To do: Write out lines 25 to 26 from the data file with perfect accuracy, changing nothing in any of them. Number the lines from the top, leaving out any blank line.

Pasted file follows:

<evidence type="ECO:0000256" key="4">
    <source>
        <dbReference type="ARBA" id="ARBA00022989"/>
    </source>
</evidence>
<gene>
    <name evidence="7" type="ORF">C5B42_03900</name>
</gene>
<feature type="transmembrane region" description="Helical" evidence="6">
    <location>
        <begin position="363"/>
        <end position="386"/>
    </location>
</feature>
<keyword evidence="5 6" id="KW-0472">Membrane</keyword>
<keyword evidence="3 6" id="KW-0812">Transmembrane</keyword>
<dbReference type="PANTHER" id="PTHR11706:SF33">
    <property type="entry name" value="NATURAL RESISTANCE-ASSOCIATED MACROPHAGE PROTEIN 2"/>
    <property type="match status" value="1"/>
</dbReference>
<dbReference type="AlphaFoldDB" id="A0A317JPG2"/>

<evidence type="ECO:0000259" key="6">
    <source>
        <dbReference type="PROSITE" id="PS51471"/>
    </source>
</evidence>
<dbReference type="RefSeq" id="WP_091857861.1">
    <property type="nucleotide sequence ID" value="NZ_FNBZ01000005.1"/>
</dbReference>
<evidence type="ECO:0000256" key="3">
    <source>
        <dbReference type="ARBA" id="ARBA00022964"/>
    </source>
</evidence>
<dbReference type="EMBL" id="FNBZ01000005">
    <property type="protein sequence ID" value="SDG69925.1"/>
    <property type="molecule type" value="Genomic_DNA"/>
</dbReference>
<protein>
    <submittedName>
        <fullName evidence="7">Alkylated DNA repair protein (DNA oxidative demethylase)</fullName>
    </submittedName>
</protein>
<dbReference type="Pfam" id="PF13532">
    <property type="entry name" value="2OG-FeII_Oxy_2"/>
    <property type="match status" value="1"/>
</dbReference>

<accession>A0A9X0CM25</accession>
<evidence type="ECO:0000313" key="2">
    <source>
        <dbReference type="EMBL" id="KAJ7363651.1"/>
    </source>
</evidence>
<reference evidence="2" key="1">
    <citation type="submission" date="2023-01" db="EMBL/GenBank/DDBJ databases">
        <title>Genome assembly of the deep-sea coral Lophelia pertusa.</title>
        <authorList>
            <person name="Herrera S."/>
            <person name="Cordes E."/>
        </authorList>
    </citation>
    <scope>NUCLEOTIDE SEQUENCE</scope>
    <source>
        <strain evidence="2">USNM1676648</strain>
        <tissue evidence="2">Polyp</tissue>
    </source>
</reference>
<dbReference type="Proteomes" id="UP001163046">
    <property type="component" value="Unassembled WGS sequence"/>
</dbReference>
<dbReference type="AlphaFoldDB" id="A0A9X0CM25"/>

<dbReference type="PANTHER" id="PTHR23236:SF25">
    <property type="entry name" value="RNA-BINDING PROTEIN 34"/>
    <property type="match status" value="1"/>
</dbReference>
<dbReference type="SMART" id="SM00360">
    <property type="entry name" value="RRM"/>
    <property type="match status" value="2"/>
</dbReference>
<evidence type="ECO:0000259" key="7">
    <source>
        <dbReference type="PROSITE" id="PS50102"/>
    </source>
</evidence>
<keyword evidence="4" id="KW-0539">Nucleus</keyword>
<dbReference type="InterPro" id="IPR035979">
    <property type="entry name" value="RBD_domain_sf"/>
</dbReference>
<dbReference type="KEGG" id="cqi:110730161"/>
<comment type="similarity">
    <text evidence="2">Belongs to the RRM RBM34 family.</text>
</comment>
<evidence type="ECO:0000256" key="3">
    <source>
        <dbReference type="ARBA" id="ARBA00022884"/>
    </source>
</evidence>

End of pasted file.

    </source>
</evidence>